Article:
Hiatt is on to something then, but he flatters himself when he claims endorsements are one of a newspaper’s “most important responsibilities.” In my judgment this importance exists largely in the minds of editorial and campaign staffs. This year strong endorsements by the Times of Ned Lamont over Joe Lieberman and Democrat Diane Farrell over moderate Republican Chris Shays in Connecticut failed to sway exactly the kind of voters one would expect to swear by the Times. And it’s hard to imagine a Washington Post editorial swaying many votes in the District of Columbia, where Democrats always win, no matter what. Perhaps the Post editors’ views are of interest to a few Maryland or Virginia voters, though the Post‘s endorsement of Maryland Governor Robert Ehrlich Jr. apparently failed to impress there as well. And just why the Post board found itself reaching into the Lieberman primary remains a mystery. Who, among Connecticut Democrats, takes orders from a newspaper with no stake whatever in the community?

Of course, editorial writers would argue that their authority rests not on any inherent influence, but on the power of their prose to persuade. But if so, why not sign your name to your argument? Lord knows, nobody reads committee-written and vetted editorials for their scintillating prose. Too often, the stentorian voice of the collective editorial acts as a condom against effective communication–a prophylactic against the accidental conception of wit or irony.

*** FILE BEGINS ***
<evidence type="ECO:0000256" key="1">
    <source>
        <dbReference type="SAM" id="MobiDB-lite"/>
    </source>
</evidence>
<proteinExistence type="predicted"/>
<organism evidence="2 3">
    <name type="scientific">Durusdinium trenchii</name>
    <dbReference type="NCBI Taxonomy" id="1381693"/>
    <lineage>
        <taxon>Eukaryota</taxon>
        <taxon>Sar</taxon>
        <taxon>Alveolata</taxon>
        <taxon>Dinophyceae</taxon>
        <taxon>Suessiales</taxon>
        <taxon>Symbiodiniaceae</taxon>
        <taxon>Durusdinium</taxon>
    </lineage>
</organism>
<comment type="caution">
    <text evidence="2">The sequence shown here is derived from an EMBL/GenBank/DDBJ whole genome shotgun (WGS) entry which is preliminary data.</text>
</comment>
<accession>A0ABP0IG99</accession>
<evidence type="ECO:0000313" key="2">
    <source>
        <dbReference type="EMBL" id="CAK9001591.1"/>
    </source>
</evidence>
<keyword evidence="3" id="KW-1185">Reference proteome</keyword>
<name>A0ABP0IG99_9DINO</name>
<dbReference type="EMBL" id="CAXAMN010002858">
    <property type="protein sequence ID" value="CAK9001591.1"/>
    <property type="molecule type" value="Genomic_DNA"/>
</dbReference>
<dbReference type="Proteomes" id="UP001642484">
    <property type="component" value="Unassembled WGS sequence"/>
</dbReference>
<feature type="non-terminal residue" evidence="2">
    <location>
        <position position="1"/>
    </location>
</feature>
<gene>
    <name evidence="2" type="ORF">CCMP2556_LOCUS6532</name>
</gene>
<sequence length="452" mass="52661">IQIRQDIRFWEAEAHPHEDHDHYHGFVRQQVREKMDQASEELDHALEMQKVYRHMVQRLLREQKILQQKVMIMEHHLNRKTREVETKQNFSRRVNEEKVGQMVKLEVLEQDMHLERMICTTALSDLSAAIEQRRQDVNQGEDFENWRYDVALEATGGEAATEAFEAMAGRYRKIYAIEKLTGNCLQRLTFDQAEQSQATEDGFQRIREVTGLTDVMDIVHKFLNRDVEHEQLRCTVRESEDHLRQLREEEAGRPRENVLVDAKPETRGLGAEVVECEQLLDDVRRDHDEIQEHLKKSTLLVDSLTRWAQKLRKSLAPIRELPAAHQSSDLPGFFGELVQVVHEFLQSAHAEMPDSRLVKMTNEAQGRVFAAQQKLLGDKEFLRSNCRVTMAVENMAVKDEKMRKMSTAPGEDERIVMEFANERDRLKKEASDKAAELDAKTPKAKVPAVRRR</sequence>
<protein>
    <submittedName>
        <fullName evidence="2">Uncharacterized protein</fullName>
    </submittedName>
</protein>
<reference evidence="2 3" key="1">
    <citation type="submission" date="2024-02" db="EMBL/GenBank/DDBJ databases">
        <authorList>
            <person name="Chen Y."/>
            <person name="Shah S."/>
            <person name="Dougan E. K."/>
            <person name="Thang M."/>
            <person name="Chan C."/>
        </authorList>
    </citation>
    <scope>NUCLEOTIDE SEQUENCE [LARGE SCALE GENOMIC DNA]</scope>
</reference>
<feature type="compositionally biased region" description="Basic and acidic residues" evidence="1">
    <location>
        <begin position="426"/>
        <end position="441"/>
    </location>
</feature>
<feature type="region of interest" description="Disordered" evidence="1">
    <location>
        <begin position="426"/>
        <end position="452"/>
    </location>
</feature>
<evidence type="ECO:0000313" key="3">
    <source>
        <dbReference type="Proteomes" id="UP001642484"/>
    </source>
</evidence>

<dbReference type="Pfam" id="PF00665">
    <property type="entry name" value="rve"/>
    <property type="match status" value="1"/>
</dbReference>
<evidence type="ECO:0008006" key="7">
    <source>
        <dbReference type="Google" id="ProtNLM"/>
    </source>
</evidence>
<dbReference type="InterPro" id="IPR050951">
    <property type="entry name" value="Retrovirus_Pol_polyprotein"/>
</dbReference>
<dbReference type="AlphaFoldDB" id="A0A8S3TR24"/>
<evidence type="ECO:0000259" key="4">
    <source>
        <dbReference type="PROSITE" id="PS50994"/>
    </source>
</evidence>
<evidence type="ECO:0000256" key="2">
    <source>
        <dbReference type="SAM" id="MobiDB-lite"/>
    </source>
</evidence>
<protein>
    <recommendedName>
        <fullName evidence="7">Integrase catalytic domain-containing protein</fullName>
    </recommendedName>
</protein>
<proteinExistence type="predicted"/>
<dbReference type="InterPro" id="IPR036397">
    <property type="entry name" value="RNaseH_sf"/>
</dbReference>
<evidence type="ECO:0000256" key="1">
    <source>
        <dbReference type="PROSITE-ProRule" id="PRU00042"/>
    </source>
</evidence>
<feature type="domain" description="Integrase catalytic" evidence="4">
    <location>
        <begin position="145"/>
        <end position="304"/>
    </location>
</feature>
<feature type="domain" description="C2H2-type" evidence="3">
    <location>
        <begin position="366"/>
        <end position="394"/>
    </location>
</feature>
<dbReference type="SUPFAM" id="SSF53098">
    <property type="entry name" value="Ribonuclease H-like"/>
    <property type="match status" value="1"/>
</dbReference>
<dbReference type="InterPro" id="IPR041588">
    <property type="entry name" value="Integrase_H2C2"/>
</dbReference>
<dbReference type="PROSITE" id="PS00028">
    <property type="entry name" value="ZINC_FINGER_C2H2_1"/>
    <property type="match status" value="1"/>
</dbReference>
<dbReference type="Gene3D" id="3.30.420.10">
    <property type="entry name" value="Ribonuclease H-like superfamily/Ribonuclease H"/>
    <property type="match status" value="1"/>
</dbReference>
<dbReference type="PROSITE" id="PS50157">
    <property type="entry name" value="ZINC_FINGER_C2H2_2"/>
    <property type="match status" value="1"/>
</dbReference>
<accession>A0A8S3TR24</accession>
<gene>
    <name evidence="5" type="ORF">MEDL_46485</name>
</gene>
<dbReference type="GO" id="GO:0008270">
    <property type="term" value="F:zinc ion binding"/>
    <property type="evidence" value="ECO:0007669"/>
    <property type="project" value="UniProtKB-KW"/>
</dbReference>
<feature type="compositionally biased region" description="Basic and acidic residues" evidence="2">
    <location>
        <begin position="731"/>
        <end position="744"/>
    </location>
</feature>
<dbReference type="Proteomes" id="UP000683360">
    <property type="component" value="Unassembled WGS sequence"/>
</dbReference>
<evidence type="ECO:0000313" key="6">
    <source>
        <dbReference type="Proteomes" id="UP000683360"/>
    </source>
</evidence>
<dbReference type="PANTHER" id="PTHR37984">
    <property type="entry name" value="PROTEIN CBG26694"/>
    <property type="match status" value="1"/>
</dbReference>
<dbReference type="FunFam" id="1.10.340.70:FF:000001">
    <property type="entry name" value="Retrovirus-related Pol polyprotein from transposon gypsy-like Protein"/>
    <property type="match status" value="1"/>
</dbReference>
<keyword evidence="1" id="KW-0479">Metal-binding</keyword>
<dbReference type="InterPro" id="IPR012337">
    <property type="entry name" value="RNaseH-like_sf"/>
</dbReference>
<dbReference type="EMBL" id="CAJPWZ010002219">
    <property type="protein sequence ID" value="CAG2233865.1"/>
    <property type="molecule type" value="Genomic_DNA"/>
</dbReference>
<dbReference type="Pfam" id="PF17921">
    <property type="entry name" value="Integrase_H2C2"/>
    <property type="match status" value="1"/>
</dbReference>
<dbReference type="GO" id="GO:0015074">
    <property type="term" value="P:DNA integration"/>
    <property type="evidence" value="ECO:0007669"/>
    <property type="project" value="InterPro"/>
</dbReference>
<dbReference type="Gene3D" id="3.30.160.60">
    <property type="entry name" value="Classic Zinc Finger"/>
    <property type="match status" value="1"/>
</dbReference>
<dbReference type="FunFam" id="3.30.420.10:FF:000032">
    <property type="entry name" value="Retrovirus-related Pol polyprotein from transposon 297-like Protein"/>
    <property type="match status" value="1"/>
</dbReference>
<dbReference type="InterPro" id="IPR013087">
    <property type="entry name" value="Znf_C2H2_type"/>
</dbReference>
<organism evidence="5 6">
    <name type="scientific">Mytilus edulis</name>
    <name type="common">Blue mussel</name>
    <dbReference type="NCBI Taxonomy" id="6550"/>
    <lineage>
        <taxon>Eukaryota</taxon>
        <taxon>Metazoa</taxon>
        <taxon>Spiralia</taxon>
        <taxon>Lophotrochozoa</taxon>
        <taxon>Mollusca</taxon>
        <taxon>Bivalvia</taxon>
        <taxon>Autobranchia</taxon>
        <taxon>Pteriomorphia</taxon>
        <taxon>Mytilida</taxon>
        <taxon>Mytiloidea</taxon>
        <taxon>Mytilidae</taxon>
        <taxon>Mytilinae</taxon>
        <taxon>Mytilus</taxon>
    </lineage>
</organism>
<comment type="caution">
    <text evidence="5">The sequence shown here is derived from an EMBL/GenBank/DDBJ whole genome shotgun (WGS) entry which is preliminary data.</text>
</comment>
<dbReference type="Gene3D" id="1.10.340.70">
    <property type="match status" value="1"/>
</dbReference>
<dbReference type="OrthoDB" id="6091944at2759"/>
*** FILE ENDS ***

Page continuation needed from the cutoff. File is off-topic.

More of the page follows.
Sure, it’s fun to pretend to be powerful and influential and to have politicians play along. But sadly, readers see editorials touting certain policies and politicians and assume the entire paper–including the news columns–is slanted the same way. For Murdoch’s New York Post or the Moonies’ Washington Times (or, um, The Nation) that’s fine, because they are. But in the so-called objective press, editorials taint the reporting in the minds of many readers. And while I can’t prove this, I think this leads reporters and editors to bend over backward to prove they don’t share the biases of their editorial boards, which in a time of “faith-based” public policy-making by Republicans, makes said reporters look increasingly “liberal” merely for taking reality into account.

Wouldn’t most papers be immediately improved by dropping their editorial page and increasing the ideological range and informational expertise of their contributing columnists? I’ll go even further. Why not heed the examples of Britain’s universally admired (liberal) Guardian and (conservative) Economist and drop the frequently phony distinction between “fact” and “opinion”? Why not just let reporters tell us what they know to be true and how and why they know it? Such a solution would borrow what’s most engaging from the blogosphere without sacrificing the crucial function of newspapers in a democratic society. What’s more, it would offer the potential to re-engage people in a (Deweyite) discussion and debate without dumbing down their sources of (Lippmann-like) information.

Have a better solution? Let’s hear it.